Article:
Nína Tryggvadóttir

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Nína Tryggvadóttir (born March 13, 1913 in Seyðisfjörður ; † June 18, 1968 ) was a visual artist and poet from Iceland . She focused on abstract art and is best known for her design of the altarpiece in Skálholt Cathedral .

Family and education

Nína Tryggvadóttir was born on March 13, 1913 in Seyðisfjörður as the daughter of the housewife Gunndóra Benjamínsdóttir and the merchant and teacher Tryggvi Guðmundsson and was baptized with the name Jónina Tryggvadóttir. In 1920 the family moved to Reykjavík , where Nína attended primary school and later the Kvennaskóli Reykjavíkur school. Her neighbor was the well-known Icelandic impressionist Ásgrímur Jónsson and he presumably promoted her artistic interests. However, the modern arts were not very well recognized in Iceland at the time. It was not until 1919 that the Listvinafélagið association was founded, which subsequently organized exhibitions.

Nína's parents first urged her to become a cook. Their artistic inclinations were determined early on. It was not until 1933, at the age of 20, that she took her first painting courses in Reykjavík with the renowned artists Finnur Jónsson and Jóhann Briem . From 1935 to 1939 she continued her artistic studies in Copenhagen .

Further artistic development

Because of the outbreak of World War II, Nína came back to Iceland in 1939 after a short stopover. There she held her first solo exhibition in 1942 in the house of friends. She also painted several portraits of Steinn Steinarr , designed a book cover for him and illustrated his anti-war poem Tindátarnir , published in 1943 . From 1943 to 1946 she was able to study with the exiled German painter Hans Hofmann in New York with the help of a grant from the Icelandic state . During this time she exhibited in a gallery in New York and participated in a film produced by Columbia University .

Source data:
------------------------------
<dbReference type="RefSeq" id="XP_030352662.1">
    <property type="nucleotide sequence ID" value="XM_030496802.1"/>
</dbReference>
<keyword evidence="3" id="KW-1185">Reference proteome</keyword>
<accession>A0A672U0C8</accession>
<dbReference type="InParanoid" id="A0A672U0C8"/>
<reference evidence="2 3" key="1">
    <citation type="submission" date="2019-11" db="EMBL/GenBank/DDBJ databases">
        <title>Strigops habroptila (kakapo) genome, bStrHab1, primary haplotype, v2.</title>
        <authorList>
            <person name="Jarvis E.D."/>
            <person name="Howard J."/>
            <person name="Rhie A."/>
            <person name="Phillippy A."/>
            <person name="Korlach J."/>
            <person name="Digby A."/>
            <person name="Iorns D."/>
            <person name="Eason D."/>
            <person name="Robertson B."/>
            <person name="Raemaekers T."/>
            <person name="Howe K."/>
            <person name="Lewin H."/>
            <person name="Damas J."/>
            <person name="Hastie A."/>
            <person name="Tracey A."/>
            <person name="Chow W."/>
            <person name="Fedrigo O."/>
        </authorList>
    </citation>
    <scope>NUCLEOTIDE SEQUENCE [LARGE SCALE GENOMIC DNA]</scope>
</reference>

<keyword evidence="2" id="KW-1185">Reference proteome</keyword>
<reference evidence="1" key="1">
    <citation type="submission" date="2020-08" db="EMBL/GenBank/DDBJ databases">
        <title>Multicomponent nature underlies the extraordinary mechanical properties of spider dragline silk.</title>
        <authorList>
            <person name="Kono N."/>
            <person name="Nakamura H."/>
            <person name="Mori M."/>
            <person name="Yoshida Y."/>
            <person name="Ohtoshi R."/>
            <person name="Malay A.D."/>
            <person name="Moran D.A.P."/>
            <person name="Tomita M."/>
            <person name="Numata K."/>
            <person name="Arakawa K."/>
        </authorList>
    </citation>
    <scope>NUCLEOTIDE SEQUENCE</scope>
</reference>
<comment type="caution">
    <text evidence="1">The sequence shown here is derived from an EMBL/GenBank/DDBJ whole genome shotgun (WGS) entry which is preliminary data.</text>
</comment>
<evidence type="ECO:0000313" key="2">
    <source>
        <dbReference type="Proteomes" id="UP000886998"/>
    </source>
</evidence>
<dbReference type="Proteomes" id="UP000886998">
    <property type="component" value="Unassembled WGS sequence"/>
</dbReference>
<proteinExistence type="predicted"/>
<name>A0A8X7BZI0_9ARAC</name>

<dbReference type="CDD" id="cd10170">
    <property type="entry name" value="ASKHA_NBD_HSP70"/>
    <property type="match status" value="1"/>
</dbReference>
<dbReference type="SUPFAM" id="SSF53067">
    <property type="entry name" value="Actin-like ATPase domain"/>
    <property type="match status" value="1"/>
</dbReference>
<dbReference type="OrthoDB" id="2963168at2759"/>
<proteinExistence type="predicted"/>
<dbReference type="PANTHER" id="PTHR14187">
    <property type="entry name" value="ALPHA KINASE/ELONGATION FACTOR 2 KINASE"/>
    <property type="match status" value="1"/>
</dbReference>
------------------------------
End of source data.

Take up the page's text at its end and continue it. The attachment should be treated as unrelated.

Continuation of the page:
In 1947 she took part in the exhibition Septembersýningin of young Icelandic artists in Reykjavík with some works , which at that time was considered to be downright revolutionary in Iceland because they were the first to show abstract art in Iceland . This was still very controversial there at the time. After that, her work included illustrating books. Another exhibition in a New York gallery followed in October 1948. In 1957 she had exhibitions in London and in the Parnass Gallery in Wuppertal . In 1963 Nína Tryggvadóttir held an exhibition in Reykjavík and was commissioned to design an altarpiece for the new church in Skálholt. Another large mosaic of her is in the Loftleiðir Hotel in Reykjavík, but it was made posthumously by her husband in 1968 based on her designs .

Marriage and political entanglements

In 1948 she married an exiled doctor from Germany named Alfred L. Copley, who was also an artist. After a trip to Iceland in connection with an inheritance, she fell into the clutches of McCarthy's communist hunters when she returned to the USA , was imprisoned and temporarily expelled from the country. In 1952 a daughter was born to the couple. Then they moved to Paris . In 1957 the family moved to London before returning to New York in 1959. Nína died on June 18, 1968.

Web links

Individual evidence

  1. ^ Nína Tryggvadóttir. In: umm.is , accessed: August 14 of 2010.
  2. ^ Nína Tryggvadóttir. On: art.is , accessed: August 14, 2010.